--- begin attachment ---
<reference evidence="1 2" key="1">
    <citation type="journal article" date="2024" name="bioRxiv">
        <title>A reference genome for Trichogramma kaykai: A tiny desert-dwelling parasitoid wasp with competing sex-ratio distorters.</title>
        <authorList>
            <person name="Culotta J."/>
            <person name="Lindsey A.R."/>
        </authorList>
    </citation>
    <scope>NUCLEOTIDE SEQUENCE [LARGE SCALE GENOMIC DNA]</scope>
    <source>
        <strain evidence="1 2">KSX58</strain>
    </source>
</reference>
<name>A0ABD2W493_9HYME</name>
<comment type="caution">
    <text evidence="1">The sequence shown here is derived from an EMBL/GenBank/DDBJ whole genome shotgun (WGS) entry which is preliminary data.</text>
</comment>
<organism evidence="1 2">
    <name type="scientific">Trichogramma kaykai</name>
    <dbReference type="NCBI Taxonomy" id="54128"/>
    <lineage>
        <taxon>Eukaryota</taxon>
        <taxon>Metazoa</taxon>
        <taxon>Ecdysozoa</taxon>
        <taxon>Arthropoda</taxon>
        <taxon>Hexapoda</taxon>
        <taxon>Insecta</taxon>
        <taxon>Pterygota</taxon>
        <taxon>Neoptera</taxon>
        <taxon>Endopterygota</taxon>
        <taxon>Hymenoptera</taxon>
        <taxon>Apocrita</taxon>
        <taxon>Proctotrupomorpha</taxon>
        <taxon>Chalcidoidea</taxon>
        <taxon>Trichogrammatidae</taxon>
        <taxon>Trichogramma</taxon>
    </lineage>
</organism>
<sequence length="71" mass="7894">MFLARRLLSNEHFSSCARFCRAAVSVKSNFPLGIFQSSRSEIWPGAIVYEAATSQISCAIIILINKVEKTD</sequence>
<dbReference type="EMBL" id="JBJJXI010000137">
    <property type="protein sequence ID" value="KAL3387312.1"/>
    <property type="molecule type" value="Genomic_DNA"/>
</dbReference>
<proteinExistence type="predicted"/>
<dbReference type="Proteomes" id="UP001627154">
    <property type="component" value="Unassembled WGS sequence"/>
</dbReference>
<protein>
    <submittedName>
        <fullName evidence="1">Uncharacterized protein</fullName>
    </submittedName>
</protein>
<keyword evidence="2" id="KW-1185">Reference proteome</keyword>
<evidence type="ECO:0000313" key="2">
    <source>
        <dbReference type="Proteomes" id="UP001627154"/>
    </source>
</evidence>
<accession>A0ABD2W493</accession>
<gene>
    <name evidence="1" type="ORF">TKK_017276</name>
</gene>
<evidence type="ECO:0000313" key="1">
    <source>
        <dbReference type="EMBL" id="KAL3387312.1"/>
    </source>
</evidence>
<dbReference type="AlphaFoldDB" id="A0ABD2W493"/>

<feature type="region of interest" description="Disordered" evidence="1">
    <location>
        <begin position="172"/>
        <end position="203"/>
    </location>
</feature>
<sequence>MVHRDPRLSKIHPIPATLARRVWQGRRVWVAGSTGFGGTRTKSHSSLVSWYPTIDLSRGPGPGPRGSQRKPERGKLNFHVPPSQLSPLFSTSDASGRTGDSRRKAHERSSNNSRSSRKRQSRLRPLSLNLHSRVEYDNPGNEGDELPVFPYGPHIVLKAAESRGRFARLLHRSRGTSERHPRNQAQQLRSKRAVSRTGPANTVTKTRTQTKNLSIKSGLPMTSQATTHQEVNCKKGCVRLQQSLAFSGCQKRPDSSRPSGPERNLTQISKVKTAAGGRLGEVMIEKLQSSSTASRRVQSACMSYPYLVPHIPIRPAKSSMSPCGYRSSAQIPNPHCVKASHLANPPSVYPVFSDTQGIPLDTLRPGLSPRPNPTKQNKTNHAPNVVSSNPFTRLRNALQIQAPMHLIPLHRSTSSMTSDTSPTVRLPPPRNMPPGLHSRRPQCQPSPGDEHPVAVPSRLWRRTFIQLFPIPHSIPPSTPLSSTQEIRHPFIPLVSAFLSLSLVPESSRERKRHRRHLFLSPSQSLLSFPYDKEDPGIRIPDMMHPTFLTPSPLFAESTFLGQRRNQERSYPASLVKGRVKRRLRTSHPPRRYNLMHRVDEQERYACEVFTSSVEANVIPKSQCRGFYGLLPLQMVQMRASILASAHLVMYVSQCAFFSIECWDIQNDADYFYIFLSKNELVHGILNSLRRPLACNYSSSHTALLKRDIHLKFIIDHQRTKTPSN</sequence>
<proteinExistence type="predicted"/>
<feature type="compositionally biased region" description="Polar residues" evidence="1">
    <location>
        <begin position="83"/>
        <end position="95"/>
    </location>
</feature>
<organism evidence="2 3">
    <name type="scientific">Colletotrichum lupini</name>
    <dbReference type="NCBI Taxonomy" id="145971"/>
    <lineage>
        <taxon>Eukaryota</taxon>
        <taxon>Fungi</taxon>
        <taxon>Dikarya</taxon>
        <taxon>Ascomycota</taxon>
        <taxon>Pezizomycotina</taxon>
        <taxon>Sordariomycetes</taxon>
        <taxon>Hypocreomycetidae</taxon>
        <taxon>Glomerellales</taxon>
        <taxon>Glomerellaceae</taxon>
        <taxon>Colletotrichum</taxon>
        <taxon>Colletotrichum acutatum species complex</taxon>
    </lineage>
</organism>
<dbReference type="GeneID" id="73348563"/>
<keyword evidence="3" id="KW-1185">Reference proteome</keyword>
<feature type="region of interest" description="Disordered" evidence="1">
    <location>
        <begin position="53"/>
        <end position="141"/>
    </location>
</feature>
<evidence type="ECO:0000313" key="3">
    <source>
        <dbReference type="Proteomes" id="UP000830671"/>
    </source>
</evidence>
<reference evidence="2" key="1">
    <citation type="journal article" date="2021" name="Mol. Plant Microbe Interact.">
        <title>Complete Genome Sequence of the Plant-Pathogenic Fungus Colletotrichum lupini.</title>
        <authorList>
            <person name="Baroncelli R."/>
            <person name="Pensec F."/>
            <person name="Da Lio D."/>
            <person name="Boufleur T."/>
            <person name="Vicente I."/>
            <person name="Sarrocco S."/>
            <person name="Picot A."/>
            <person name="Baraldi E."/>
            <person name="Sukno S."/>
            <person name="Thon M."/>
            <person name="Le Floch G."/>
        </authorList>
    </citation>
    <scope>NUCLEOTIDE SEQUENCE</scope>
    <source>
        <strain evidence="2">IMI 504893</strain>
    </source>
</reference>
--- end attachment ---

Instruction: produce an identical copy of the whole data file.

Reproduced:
<reference evidence="1 2" key="1">
    <citation type="journal article" date="2024" name="bioRxiv">
        <title>A reference genome for Trichogramma kaykai: A tiny desert-dwelling parasitoid wasp with competing sex-ratio distorters.</title>
        <authorList>
            <person name="Culotta J."/>
            <person name="Lindsey A.R."/>
        </authorList>
    </citation>
    <scope>NUCLEOTIDE SEQUENCE [LARGE SCALE GENOMIC DNA]</scope>
    <source>
        <strain evidence="1 2">KSX58</strain>
    </source>
</reference>
<name>A0ABD2W493_9HYME</name>
<comment type="caution">
    <text evidence="1">The sequence shown here is derived from an EMBL/GenBank/DDBJ whole genome shotgun (WGS) entry which is preliminary data.</text>
</comment>
<organism evidence="1 2">
    <name type="scientific">Trichogramma kaykai</name>
    <dbReference type="NCBI Taxonomy" id="54128"/>
    <lineage>
        <taxon>Eukaryota</taxon>
        <taxon>Metazoa</taxon>
        <taxon>Ecdysozoa</taxon>
        <taxon>Arthropoda</taxon>
        <taxon>Hexapoda</taxon>
        <taxon>Insecta</taxon>
        <taxon>Pterygota</taxon>
        <taxon>Neoptera</taxon>
        <taxon>Endopterygota</taxon>
        <taxon>Hymenoptera</taxon>
        <taxon>Apocrita</taxon>
        <taxon>Proctotrupomorpha</taxon>
        <taxon>Chalcidoidea</taxon>
        <taxon>Trichogrammatidae</taxon>
        <taxon>Trichogramma</taxon>
    </lineage>
</organism>
<sequence length="71" mass="7894">MFLARRLLSNEHFSSCARFCRAAVSVKSNFPLGIFQSSRSEIWPGAIVYEAATSQISCAIIILINKVEKTD</sequence>
<dbReference type="EMBL" id="JBJJXI010000137">
    <property type="protein sequence ID" value="KAL3387312.1"/>
    <property type="molecule type" value="Genomic_DNA"/>
</dbReference>
<proteinExistence type="predicted"/>
<dbReference type="Proteomes" id="UP001627154">
    <property type="component" value="Unassembled WGS sequence"/>
</dbReference>
<protein>
    <submittedName>
        <fullName evidence="1">Uncharacterized protein</fullName>
    </submittedName>
</protein>
<keyword evidence="2" id="KW-1185">Reference proteome</keyword>
<evidence type="ECO:0000313" key="2">
    <source>
        <dbReference type="Proteomes" id="UP001627154"/>
    </source>
</evidence>
<accession>A0ABD2W493</accession>
<gene>
    <name evidence="1" type="ORF">TKK_017276</name>
</gene>
<evidence type="ECO:0000313" key="1">
    <source>
        <dbReference type="EMBL" id="KAL3387312.1"/>
    </source>
</evidence>
<dbReference type="AlphaFoldDB" id="A0ABD2W493"/>

<feature type="region of interest" description="Disordered" evidence="1">
    <location>
        <begin position="172"/>
        <end position="203"/>
    </location>
</feature>
<sequence>MVHRDPRLSKIHPIPATLARRVWQGRRVWVAGSTGFGGTRTKSHSSLVSWYPTIDLSRGPGPGPRGSQRKPERGKLNFHVPPSQLSPLFSTSDASGRTGDSRRKAHERSSNNSRSSRKRQSRLRPLSLNLHSRVEYDNPGNEGDELPVFPYGPHIVLKAAESRGRFARLLHRSRGTSERHPRNQAQQLRSKRAVSRTGPANTVTKTRTQTKNLSIKSGLPMTSQATTHQEVNCKKGCVRLQQSLAFSGCQKRPDSSRPSGPERNLTQISKVKTAAGGRLGEVMIEKLQSSSTASRRVQSACMSYPYLVPHIPIRPAKSSMSPCGYRSSAQIPNPHCVKASHLANPPSVYPVFSDTQGIPLDTLRPGLSPRPNPTKQNKTNHAPNVVSSNPFTRLRNALQIQAPMHLIPLHRSTSSMTSDTSPTVRLPPPRNMPPGLHSRRPQCQPSPGDEHPVAVPSRLWRRTFIQLFPIPHSIPPSTPLSSTQEIRHPFIPLVSAFLSLSLVPESSRERKRHRRHLFLSPSQSLLSFPYDKEDPGIRIPDMMHPTFLTPSPLFAESTFLGQRRNQERSYPASLVKGRVKRRLRTSHPPRRYNLMHRVDEQERYACEVFTSSVEANVIPKSQCRGFYGLLPLQMVQMRASILASAHLVMYVSQCAFFSIECWDIQNDADYFYIFLSKNELVHGILNSLRRPLACNYSSSHTALLKRDIHLKFIIDHQRTKTPSN</sequence>
<proteinExistence type="predicted"/>
<feature type="compositionally biased region" description="Polar residues" evidence="1">
    <location>
        <begin position="83"/>
        <end position="95"/>
    </location>
</feature>
<organism evidence="2 3">
    <name type="scientific">Colletotrichum lupini</name>
    <dbReference type="NCBI Taxonomy" id="145971"/>
    <lineage>
        <taxon>Eukaryota</taxon>
        <taxon>Fungi</taxon>
        <taxon>Dikarya</taxon>
        <taxon>Ascomycota</taxon>
        <taxon>Pezizomycotina</taxon>
        <taxon>Sordariomycetes</taxon>
        <taxon>Hypocreomycetidae</taxon>
        <taxon>Glomerellales</taxon>
        <taxon>Glomerellaceae</taxon>
        <taxon>Colletotrichum</taxon>
        <taxon>Colletotrichum acutatum species complex</taxon>
    </lineage>
</organism>
<dbReference type="GeneID" id="73348563"/>
<keyword evidence="3" id="KW-1185">Reference proteome</keyword>
<feature type="region of interest" description="Disordered" evidence="1">
    <location>
        <begin position="53"/>
        <end position="141"/>
    </location>
</feature>
<evidence type="ECO:0000313" key="3">
    <source>
        <dbReference type="Proteomes" id="UP000830671"/>
    </source>
</evidence>
<reference evidence="2" key="1">
    <citation type="journal article" date="2021" name="Mol. Plant Microbe Interact.">
        <title>Complete Genome Sequence of the Plant-Pathogenic Fungus Colletotrichum lupini.</title>
        <authorList>
            <person name="Baroncelli R."/>
            <person name="Pensec F."/>
            <person name="Da Lio D."/>
            <person name="Boufleur T."/>
            <person name="Vicente I."/>
            <person name="Sarrocco S."/>
            <person name="Picot A."/>
            <person name="Baraldi E."/>
            <person name="Sukno S."/>
            <person name="Thon M."/>
            <person name="Le Floch G."/>
        </authorList>
    </citation>
    <scope>NUCLEOTIDE SEQUENCE</scope>
    <source>
        <strain evidence="2">IMI 504893</strain>
    </source>
</reference>